Thanks to Twitter (see, it IS good for something!), I found tickets to the sold-out Neil Gaiman talk at the Boston Museum of Fine Arts on Saturday, “Myth, Magic, and Making Stuff Up.” Gaiman is not only an excellent writer – of fiction for adults, teens, and children, of graphic novels, of nonfiction, of short stories – he is a great advocate for libraries, so I was doubly excited to see him speak.
His first words to the audience were, “Hello. So, the plan. And I have one.” He then said hello to those watching/listening from the overflow room, and consoled them, “You wouldn’t believe what it smells like in here.” For the rest of the hour, he gave a prepared talk, then read us a draft of a new story(!), then answered questions from the audience.
Gaiman likened myths to compost – an analogy he has used elsewhere – old, essential stories broken down into their rich, earthy components, ready and waiting for writers to plant their own seeds and harvest their own new plants from the old material. Myths evolve to suit – and help explain – a particular time and place. In one version, Sleeping Beauty might sleep for a hundred years, and in another version she might sleep for just a day; in many versions she is the protagonist, but in another it’s the queen who is the hero. “Too often myths are unexamined,” Gaiman said. “It is the function of imaginative literature to show is the world we know but from a different direction.”
After his prepared talk, Gaiman read us a story called “Freyja’s Unusual Wedding,” a retelling of an old Norse myth featuring Freyja, Thor, Loki, and the giant Thrym. I’m unfamiliar with the original, but in this version, Thrym steals Thor’s hammer, Mjolnir, and demands Freyja’s hand in marriage in exchange for its return. Freyja, naturally, declines to be married off to the giant, and Thor and Loki must come up with an alternative plan. “Freyja’s Unusual Wedding” is to be part of a collection of retellings of myths that Gaiman plans to spend 2014 working on (among other things, I’m sure), and the audience reaction was strongly positive.
The question and answer session was relatively brief. One person asked about the role of rules in myths, citing examples from Gaiman’s newest adult novel, The Ocean at the End of the Lane. Gaiman responded that myths once had a useful function as a teaching tool in society, but noted, “I have always been very fond of not telling what the rules are.” He pointed out that whenever he has met with people in Hollywood meetings about his projects, someone has inevitably said, “I don’t really understand what the rules are,” to which he replied, “No one understands what the rules are.” That’s what makes life – and stories – interesting (or scary).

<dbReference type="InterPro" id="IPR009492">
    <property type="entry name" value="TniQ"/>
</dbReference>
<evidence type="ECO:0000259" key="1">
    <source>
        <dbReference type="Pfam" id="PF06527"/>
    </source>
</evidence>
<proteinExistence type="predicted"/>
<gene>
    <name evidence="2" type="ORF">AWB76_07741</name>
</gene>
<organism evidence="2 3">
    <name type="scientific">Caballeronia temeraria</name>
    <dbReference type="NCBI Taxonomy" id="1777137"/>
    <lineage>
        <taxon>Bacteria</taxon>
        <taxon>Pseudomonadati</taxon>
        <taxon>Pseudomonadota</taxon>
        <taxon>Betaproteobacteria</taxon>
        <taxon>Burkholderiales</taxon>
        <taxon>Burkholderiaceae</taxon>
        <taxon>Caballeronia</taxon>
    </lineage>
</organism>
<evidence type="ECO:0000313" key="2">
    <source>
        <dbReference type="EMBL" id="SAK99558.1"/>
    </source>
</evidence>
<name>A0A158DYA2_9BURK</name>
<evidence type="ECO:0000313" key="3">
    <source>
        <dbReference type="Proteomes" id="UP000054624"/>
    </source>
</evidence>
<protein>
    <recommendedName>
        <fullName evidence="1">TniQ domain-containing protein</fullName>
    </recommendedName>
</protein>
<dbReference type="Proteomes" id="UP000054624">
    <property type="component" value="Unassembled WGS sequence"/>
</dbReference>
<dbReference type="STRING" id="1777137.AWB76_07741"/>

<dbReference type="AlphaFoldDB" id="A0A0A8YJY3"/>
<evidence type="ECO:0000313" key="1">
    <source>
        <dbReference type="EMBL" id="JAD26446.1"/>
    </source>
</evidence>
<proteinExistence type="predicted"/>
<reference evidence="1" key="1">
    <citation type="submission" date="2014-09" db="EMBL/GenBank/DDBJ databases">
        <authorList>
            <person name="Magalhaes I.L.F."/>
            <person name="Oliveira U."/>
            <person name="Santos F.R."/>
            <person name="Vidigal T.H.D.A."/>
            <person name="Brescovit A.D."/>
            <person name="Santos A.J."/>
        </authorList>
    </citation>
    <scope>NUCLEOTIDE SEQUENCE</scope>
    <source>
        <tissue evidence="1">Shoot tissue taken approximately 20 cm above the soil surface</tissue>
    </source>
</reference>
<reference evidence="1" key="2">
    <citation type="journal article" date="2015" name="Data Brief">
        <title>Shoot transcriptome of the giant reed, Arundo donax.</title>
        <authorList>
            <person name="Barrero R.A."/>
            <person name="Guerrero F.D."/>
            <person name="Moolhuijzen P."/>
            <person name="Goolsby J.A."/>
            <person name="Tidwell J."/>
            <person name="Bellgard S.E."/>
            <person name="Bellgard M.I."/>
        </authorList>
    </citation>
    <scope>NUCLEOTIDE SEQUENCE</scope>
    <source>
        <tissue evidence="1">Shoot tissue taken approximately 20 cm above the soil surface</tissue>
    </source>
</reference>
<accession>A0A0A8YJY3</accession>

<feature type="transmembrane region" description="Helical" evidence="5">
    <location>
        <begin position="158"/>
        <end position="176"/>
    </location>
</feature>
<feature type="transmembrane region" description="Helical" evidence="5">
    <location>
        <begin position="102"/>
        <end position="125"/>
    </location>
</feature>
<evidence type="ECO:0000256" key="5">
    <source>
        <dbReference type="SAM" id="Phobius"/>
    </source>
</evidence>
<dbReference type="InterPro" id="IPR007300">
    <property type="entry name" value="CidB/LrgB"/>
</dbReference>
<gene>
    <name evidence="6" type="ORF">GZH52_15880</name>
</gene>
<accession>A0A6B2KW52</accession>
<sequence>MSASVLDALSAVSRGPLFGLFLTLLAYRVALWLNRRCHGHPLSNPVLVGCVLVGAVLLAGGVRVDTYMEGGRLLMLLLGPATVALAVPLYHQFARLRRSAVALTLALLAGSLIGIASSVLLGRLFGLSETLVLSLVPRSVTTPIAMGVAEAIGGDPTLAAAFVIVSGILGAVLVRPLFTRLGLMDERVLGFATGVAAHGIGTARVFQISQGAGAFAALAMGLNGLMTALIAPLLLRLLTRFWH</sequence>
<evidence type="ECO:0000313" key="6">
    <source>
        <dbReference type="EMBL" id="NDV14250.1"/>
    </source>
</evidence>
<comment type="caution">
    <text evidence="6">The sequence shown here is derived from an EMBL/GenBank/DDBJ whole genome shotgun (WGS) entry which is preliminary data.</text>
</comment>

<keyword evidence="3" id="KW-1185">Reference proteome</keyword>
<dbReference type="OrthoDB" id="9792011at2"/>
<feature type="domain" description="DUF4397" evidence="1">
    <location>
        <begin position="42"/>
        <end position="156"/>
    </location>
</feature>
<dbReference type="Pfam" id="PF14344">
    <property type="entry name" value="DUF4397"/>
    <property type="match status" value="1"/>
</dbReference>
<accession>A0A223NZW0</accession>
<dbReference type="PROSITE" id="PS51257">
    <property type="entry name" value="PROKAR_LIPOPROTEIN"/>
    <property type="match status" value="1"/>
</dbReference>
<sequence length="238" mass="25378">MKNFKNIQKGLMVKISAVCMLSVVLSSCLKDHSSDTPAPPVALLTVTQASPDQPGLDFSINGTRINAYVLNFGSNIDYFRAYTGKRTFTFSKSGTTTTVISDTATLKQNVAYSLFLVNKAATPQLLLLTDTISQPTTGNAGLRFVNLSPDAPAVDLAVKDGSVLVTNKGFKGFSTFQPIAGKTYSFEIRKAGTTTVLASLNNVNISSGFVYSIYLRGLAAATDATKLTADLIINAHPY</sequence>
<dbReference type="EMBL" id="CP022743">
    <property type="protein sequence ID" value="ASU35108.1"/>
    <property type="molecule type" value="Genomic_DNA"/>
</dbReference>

Another person asked, “Do you ever create something that becomes part of your belief system?” Yes, Gaiman said; writing can be a way of learning what you believe, and at least, “I believe what I’m writing while I’m writing it.” But, he added, “It’s weirder for me when other people believe it.” (“I have a very weird kind of head.”)
The last question was from a teacher, who mentioned the recent change in the core curriculum, a shift toward more nonfiction. He asked if Gaiman could recommend some nonfiction he liked. Gaiman said that he hadn’t really started reading nonfiction until he started writing fiction and realized “It all had to come from somewhere.” He recommended two of his favorite nonfiction books: Extraordinary Popular Delusions and the Madness of Crowds by Charles MacKay (1841), London Labour and the London Poor by Henry Mayhew (1967).
A few additional quotes from the first part of the event:
On turning into a werewolf: “I dreamed I did once, so I know what it’s like.”
On writing: “We [authors] cannibalize ourselves.”
On stories: “Without our stories we are incomplete.”
On fairy tales: “Fairy tales are not true, they’re more than true.”
On the imagination: “It’s a strange place, the imagination…a dangerous place…you can always use a guide.”
For those who missed this event and are interested in what Gaiman has to say, I recommend his recent commencement speech (video). For those who are interested in reading some of his work, check out A Calendar of Tales for free – twelve short stories, one for each month of the year, inspired by prompts on Twitter.
Note: The above photo of Neil Gaiman is from the Boston MFA website. Photography during the event was “strictly prohibited.”